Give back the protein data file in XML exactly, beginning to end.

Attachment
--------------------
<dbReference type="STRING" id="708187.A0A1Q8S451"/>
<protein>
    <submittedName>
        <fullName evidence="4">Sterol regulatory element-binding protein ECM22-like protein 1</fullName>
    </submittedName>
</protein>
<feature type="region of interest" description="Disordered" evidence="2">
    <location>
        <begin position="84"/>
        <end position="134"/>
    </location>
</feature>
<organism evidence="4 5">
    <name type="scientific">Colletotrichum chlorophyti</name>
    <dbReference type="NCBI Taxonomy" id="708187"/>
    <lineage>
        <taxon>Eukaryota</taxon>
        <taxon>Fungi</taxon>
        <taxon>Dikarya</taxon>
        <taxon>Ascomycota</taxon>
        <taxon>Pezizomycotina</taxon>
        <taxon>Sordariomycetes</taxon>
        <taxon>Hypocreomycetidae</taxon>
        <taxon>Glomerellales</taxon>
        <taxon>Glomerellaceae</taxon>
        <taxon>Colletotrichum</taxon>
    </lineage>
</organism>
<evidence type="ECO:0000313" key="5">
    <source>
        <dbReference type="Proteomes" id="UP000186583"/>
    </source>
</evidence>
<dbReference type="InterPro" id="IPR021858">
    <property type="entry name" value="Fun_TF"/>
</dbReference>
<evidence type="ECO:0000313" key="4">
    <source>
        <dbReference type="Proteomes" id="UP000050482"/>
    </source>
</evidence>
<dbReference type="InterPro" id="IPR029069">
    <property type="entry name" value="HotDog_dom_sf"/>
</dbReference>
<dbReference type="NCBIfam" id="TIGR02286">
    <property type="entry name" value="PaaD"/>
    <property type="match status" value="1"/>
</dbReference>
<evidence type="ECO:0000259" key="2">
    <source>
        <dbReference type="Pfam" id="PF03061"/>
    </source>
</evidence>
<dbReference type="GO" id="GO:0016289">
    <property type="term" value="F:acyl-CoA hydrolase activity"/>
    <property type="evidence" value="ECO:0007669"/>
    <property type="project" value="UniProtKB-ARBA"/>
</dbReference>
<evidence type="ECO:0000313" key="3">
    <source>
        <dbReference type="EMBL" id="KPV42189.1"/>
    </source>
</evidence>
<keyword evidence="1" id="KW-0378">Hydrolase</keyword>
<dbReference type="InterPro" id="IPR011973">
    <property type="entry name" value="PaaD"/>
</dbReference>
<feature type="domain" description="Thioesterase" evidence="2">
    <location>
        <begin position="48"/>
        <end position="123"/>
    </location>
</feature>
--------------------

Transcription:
<dbReference type="STRING" id="708187.A0A1Q8S451"/>
<protein>
    <submittedName>
        <fullName evidence="4">Sterol regulatory element-binding protein ECM22-like protein 1</fullName>
    </submittedName>
</protein>
<feature type="region of interest" description="Disordered" evidence="2">
    <location>
        <begin position="84"/>
        <end position="134"/>
    </location>
</feature>
<organism evidence="4 5">
    <name type="scientific">Colletotrichum chlorophyti</name>
    <dbReference type="NCBI Taxonomy" id="708187"/>
    <lineage>
        <taxon>Eukaryota</taxon>
        <taxon>Fungi</taxon>
        <taxon>Dikarya</taxon>
        <taxon>Ascomycota</taxon>
        <taxon>Pezizomycotina</taxon>
        <taxon>Sordariomycetes</taxon>
        <taxon>Hypocreomycetidae</taxon>
        <taxon>Glomerellales</taxon>
        <taxon>Glomerellaceae</taxon>
        <taxon>Colletotrichum</taxon>
    </lineage>
</organism>
<evidence type="ECO:0000313" key="5">
    <source>
        <dbReference type="Proteomes" id="UP000186583"/>
    </source>
</evidence>
<dbReference type="InterPro" id="IPR021858">
    <property type="entry name" value="Fun_TF"/>
</dbReference>
<evidence type="ECO:0000313" key="4">
    <source>
        <dbReference type="Proteomes" id="UP000050482"/>
    </source>
</evidence>
<dbReference type="InterPro" id="IPR029069">
    <property type="entry name" value="HotDog_dom_sf"/>
</dbReference>
<dbReference type="NCBIfam" id="TIGR02286">
    <property type="entry name" value="PaaD"/>
    <property type="match status" value="1"/>
</dbReference>
<evidence type="ECO:0000259" key="2">
    <source>
        <dbReference type="Pfam" id="PF03061"/>
    </source>
</evidence>
<dbReference type="GO" id="GO:0016289">
    <property type="term" value="F:acyl-CoA hydrolase activity"/>
    <property type="evidence" value="ECO:0007669"/>
    <property type="project" value="UniProtKB-ARBA"/>
</dbReference>
<evidence type="ECO:0000313" key="3">
    <source>
        <dbReference type="EMBL" id="KPV42189.1"/>
    </source>
</evidence>
<keyword evidence="1" id="KW-0378">Hydrolase</keyword>
<dbReference type="InterPro" id="IPR011973">
    <property type="entry name" value="PaaD"/>
</dbReference>
<feature type="domain" description="Thioesterase" evidence="2">
    <location>
        <begin position="48"/>
        <end position="123"/>
    </location>
</feature>